We often think of aging in terms of its outward manifestation: whitening hair, wrinkled skin, a slower pace, and so on. However, aging is also accompanied by a multitude of “hidden” signs. And while we may not be able to see these, they can have a significant bearing on health and quality of life in seniors. One lesser-discussed aspect of the aging process? A weakening immune system.
Here’s a closer look at the impact of aging on the immune system, along with why all caregivers should be aware of this issue.
Understanding the Immune System
“The immune system is a complex array of organs, cells and molecules distributed throughout your body, responsible for protecting your body from harmful invaders such as germs, viruses and other foreign substances. Specialized white blood cells that play a major part in your body's immune response gather in your lymph nodes and other parts of your immune system.”
Aging and the Immune System
Unfortunately, immune system function breaks down and becomes less effective as we grow older. Explains Wolters Kluwer,
“Immunosenescence refers to the changes that occur in the immune system with increasing age. The clinical consequences of immunosenescence include an increased risk of infections, malignancy, and autoimmune disorders.”
Specifically, age-related immune system changes may include the following, as reported by MedlinePlus:
- The immune system becomes slower and less responsive, increasing the risk of sickness. As a result, certain vaccines may not work as well or as long. Explains Merck, “Although the amount of antibody produced in response to an antigen remains about the same overall, the antibodies become less able to attach to the antigen. This change may partly explain why pneumonia, influenza, infective endocarditis, and tetanus are more common among older people and result in death more often. These changes may also partly explain why vaccines are less effective in older people and thus why it is important for older people to get booster shots (which are available for some vaccines).”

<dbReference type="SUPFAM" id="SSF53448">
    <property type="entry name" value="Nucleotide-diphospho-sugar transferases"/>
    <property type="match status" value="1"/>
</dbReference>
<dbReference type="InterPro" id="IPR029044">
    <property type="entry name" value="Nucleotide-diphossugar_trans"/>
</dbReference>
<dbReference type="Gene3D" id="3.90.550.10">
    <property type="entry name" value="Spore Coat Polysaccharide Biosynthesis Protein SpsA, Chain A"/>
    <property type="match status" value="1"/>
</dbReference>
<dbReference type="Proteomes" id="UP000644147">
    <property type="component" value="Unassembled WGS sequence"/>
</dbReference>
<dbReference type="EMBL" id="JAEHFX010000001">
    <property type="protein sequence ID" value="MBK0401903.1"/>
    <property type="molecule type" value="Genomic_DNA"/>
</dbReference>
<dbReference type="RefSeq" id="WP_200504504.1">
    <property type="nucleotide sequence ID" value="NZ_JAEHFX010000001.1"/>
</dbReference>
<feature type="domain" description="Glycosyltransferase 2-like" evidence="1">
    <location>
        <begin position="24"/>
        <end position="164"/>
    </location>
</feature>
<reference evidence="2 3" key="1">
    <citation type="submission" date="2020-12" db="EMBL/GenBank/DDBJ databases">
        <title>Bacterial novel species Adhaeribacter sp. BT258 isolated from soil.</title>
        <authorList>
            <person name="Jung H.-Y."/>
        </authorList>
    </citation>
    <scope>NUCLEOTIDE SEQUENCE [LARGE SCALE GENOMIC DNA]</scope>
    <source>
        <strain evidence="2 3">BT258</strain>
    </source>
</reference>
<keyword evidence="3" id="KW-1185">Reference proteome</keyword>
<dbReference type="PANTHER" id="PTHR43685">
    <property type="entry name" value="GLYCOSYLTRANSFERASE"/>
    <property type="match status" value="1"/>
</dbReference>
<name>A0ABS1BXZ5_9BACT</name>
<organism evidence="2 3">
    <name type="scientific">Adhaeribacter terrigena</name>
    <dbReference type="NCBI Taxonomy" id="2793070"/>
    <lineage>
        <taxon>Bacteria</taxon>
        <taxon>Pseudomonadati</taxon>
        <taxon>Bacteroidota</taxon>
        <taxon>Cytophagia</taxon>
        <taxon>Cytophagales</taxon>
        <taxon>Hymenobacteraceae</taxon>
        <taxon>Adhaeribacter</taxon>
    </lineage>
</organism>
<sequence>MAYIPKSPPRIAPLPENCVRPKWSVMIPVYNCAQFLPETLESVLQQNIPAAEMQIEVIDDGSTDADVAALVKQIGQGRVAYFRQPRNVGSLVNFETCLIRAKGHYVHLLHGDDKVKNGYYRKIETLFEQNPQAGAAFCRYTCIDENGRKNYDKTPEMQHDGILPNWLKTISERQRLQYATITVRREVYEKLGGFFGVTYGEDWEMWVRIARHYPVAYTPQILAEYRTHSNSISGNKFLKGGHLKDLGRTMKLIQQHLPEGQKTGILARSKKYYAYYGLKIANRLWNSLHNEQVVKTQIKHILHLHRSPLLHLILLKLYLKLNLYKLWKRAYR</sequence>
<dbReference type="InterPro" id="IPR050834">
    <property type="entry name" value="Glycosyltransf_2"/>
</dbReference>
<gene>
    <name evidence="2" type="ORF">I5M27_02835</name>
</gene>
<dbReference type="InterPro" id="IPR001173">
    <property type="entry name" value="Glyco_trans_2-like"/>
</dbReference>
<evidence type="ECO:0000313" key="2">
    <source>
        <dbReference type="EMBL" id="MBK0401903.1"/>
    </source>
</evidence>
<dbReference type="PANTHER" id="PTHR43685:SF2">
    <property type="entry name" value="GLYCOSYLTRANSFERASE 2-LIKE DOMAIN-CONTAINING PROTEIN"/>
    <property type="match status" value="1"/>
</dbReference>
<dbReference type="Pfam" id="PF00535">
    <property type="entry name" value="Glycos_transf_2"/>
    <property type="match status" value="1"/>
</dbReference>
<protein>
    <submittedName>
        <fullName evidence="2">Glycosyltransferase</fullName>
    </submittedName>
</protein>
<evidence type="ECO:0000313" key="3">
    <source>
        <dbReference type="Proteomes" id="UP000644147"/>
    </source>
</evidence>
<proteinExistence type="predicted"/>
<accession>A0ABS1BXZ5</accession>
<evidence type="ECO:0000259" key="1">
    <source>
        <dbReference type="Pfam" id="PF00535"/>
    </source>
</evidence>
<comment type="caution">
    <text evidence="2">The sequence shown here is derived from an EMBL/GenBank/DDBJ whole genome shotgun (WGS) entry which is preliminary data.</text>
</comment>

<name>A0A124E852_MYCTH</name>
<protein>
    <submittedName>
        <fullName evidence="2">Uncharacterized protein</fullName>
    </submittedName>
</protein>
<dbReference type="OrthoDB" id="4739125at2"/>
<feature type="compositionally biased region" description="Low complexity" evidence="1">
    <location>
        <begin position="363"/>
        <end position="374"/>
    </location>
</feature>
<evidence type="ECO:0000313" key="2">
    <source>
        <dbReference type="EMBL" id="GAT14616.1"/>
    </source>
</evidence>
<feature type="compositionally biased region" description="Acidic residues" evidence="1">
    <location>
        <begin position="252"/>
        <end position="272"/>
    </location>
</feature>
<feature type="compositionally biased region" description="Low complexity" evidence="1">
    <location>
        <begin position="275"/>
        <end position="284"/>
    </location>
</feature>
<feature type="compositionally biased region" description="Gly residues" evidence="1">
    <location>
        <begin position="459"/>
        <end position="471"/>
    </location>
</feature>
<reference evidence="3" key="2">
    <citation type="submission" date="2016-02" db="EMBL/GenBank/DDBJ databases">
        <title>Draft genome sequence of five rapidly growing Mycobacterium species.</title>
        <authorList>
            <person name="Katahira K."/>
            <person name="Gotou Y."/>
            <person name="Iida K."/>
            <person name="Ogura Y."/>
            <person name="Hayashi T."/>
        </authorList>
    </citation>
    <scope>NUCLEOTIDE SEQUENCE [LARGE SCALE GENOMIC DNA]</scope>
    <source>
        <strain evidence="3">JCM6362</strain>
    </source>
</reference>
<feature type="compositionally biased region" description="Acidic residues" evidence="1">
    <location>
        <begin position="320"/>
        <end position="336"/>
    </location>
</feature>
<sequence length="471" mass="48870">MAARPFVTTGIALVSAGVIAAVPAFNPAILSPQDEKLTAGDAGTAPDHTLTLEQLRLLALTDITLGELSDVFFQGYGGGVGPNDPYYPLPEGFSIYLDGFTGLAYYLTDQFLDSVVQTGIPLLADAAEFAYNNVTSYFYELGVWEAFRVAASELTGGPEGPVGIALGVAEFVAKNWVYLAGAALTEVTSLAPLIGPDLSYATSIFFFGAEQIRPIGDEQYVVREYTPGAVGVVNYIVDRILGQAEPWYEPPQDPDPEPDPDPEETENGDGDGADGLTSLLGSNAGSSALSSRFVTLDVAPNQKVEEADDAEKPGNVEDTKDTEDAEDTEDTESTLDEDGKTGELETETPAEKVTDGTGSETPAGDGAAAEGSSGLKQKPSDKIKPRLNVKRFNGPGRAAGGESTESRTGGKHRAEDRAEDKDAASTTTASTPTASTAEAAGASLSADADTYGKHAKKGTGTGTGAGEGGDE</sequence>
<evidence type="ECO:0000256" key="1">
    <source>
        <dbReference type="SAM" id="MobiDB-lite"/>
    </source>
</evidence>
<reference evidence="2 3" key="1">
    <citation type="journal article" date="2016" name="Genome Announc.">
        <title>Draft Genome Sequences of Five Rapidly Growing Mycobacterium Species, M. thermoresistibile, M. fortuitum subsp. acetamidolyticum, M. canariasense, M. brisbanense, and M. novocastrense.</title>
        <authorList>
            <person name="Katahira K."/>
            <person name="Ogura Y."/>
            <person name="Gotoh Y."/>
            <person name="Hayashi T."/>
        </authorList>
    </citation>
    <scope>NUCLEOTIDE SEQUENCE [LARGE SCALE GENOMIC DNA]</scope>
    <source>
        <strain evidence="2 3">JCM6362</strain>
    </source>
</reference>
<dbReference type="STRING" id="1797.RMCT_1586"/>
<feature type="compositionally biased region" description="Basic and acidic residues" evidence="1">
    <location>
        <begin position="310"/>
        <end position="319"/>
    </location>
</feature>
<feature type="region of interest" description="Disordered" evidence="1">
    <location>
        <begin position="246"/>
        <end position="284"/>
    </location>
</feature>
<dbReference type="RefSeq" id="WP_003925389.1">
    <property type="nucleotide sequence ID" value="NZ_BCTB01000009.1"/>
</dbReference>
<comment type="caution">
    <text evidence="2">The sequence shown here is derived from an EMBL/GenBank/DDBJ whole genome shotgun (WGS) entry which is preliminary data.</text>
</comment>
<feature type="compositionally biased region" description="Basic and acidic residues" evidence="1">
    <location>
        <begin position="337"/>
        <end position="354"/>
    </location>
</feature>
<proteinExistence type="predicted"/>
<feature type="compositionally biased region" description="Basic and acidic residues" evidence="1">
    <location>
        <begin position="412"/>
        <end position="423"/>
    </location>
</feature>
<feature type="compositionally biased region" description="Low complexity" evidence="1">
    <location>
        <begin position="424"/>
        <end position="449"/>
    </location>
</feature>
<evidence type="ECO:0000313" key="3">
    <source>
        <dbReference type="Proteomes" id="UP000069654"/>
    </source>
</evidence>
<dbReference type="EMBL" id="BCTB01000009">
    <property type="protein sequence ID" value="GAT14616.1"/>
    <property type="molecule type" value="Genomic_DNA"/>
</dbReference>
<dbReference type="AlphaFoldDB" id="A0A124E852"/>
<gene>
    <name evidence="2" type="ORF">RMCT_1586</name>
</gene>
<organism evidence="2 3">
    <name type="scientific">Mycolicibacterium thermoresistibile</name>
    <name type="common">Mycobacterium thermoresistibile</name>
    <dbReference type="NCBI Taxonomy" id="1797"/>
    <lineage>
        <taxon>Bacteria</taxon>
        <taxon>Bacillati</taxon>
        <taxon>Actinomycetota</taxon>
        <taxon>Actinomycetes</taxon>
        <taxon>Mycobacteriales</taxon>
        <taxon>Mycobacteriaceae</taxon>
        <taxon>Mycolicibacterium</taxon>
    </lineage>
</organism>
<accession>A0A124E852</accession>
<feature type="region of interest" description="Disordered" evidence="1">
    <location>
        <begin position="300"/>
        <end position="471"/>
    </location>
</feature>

- The body may develop an autoimmune disorder in which the immune system becomes unable to distinguish healthy tissue from unhealthy antigens and begins destroying the former rather than the latter.
- Healing may slow due to a decrease in the number of immune cells. In other words, not only are seniors more susceptible to infection, but they also face increased challenges to healing.
- The immune system loses its ability to detect and correct defects in cells, which may result in an increased cancer risk.
How Caregivers Can Help
The good news? The human body is resilient, and there are several things caregivers can do to help minimize the effects of aging on the immune system, including the following:
- Make sure seniors in their care get all vaccines recommended by their healthcare providers, including flu and pneumonia vaccines.
- Encourage plenty of immune system-boosting exercise.
- Focus on a nutritious diet, which bolsters the immune system and helps keep it strong.
- Help seniors quit smoking, which further weakens the immune system.
- Help seniors adhere to their healthcare practitioners’ recommendations regarding alcohol intake.
- Take preventative measures against trips and falls, as the healing process from these and other injuries may be slower in seniors due to the weakened immune system.
It’s also important to keep in mind that common signs and symptoms of severe infections may be missing in older patients. Says Wolters Kluwer,
“The clinical presentation of infections in older patients may be different from that in younger patients. Older adults with severe infections tend to have fewer symptoms and fever is absent or blunted in 20 to 30 percent. This suggests a decreased ability to mount inflammatory cytokine responses in the face of infection. Signs of infection in older adults can be nonspecific and include falls, delirium, anorexia, or generalized weakness.”
One last thing to keep in mind? Safeguarding the immune system isn’t just a senior health issue. Research published in the journal, Immunosenescence: Psychosocial and Behavioral Determinants, shows that the “chronic stress of caregiving accelerates the natural aging of the immune system.” Incorporating the tips listed above into your own self-care regimen can be a vital part of staying well. The following video also offers invaluable insights into caregiver stress and stress management.
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